4. 11.4 Executing <span xmlns="http://www.w3.org/1999/xhtml" xmlns:epub="http://www.idpf.org/2007/ops" xmlns:m="http://www.w3.org/1998/Math/MathML" xmlns:svg="http://www.w3.org/2000/svg" class="codeLabel">R</span> scripts on a regular basis scripts on a regular basis
        5. Notes
    5. Part Three: A Bag of Case Studies
      1. Chapter 12: Collaboration networks in the US Senate
        1. 12.1 Information on the bills
        2. 12.2 Information on the senators
        3. 12.3 Analyzing the network structure
        4. 12.4 Conclusion
        5. Notes
      2. Chapter 13: Parsing information from semistructured documents
        1. 13.1 Downloading data from the FTP server
        2. 13.2 Parsing semistructured text data
        3. 13.3 Visualizing station and temperature data
        4. Notes
      3. Chapter 14: Predicting the 2014 Academy Awards using Twitter
        1. 14.1 Twitter APIs: Overview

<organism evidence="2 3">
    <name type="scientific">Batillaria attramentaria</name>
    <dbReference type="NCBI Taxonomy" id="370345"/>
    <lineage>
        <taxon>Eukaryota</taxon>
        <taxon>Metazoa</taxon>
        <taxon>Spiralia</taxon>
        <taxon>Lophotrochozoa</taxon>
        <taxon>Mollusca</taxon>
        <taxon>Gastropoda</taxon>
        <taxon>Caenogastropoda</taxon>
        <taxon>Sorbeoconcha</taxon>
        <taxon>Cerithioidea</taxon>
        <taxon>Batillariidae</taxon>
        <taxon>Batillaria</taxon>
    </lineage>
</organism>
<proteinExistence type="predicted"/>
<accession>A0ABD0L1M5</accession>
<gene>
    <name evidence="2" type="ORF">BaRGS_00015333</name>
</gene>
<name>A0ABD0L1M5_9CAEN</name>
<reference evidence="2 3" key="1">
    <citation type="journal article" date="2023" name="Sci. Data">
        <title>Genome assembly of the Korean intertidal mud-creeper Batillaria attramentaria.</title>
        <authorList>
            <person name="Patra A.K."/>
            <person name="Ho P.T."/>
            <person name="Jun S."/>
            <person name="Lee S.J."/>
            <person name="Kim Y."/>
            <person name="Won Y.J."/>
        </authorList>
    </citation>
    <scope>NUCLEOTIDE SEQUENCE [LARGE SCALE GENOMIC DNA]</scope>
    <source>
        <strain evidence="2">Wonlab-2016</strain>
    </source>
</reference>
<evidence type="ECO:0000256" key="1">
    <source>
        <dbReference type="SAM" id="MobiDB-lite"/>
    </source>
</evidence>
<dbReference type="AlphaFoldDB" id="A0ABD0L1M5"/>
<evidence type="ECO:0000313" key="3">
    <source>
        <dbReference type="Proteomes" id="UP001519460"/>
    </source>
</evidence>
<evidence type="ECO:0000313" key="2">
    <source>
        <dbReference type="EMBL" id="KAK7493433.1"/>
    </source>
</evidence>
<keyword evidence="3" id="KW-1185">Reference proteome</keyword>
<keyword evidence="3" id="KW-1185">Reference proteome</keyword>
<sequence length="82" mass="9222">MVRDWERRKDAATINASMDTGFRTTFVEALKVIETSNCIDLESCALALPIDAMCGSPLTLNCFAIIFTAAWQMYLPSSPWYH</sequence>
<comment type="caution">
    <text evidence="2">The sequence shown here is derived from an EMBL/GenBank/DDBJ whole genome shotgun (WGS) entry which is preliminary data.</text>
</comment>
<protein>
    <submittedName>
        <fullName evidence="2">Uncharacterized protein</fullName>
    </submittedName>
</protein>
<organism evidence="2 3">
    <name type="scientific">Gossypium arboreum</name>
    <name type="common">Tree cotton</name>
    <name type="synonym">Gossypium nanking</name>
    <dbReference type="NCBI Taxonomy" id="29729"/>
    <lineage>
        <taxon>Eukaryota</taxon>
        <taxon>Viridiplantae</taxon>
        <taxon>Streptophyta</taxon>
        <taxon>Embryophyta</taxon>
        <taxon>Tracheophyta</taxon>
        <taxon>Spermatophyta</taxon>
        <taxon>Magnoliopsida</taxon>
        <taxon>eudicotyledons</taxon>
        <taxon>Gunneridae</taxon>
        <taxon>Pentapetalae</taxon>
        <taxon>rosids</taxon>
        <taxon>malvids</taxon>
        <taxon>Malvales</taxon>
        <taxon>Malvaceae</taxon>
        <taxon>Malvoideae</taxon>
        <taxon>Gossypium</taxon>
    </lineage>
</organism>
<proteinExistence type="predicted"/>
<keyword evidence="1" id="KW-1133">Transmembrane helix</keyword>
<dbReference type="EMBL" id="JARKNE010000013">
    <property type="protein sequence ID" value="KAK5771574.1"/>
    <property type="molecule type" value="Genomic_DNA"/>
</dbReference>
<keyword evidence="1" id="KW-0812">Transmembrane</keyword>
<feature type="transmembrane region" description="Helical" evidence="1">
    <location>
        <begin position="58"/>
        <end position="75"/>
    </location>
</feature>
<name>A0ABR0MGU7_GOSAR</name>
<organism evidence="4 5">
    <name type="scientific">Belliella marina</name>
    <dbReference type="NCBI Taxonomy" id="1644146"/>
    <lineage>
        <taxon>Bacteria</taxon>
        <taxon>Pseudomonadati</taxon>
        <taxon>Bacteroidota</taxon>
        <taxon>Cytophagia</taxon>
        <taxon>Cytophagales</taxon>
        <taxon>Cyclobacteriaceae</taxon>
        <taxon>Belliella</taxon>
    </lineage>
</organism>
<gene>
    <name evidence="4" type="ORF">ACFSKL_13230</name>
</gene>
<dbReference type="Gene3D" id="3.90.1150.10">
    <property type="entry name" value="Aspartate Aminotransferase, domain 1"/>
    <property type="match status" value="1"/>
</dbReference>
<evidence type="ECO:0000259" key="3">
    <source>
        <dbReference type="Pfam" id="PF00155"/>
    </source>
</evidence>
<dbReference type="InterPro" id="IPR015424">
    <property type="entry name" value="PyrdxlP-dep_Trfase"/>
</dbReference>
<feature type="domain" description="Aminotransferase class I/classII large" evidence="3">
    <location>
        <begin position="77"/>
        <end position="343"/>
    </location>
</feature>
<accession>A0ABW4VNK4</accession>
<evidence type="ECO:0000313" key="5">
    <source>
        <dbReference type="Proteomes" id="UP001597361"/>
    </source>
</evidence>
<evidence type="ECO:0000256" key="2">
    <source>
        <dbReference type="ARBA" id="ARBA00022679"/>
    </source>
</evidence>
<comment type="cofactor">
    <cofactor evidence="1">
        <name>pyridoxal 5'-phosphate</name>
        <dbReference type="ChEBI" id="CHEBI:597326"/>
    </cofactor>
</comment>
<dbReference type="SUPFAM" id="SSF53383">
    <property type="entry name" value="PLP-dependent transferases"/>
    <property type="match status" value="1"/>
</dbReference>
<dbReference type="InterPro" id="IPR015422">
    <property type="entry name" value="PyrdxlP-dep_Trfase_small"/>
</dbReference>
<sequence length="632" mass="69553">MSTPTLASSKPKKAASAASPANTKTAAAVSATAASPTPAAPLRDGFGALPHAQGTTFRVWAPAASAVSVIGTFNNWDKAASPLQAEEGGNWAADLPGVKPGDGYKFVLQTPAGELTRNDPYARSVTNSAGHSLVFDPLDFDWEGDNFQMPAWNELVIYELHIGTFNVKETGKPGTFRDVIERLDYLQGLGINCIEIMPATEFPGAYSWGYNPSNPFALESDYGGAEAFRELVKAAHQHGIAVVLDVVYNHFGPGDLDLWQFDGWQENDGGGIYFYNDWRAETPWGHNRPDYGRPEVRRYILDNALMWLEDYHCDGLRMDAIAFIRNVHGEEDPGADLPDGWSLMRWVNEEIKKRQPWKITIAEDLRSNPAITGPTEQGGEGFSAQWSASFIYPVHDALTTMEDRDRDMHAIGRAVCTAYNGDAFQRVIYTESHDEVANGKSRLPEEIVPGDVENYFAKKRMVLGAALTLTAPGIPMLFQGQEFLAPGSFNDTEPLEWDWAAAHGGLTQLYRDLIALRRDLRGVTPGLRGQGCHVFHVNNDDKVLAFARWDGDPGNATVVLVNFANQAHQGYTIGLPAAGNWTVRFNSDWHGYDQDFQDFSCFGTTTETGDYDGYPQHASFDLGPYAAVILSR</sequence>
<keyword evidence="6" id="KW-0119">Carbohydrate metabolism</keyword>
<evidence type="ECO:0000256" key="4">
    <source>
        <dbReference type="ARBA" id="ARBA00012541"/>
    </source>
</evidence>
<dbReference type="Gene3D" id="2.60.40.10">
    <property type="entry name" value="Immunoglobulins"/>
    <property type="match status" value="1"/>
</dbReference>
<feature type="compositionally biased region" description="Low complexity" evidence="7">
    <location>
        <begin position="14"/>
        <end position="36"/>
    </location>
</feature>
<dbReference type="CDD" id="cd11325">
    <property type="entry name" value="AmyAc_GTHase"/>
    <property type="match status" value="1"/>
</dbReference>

2. 14.2 Twitter-based forecast of the 2014 Academy Awards
        3. 14.3 Conclusion
        4. Notes
      4. Chapter 15: Mapping the geographic distribution of names
        1. 15.1 Developing a data collection strategy
        2. 15.2 Website inspection
        3. 15.3 Data retrieval and information extraction
        4. 15.4 Mapping names
        5. 15.5 Automating the process
        6. Summary
        7. Notes
      5. Chapter 16: Gathering data on mobile phones
        1. 16.1 Page exploration
        2. 16.2 Scraping procedure
        3. 16.3 Graphical analysis
        4. 16.4 Data storage
        5. Note
      6. Chapter 17: Analyzing sentiments of product reviews
        1. 17.1 Introduction
        2. 17.2 Collecting the data
        3. 17.3 Analyzing the data
        4. 17.4 Conclusion
        5. Notes
    6. References
    7. General index
    8. Package index
    9. Function index
    10. End User License Agreement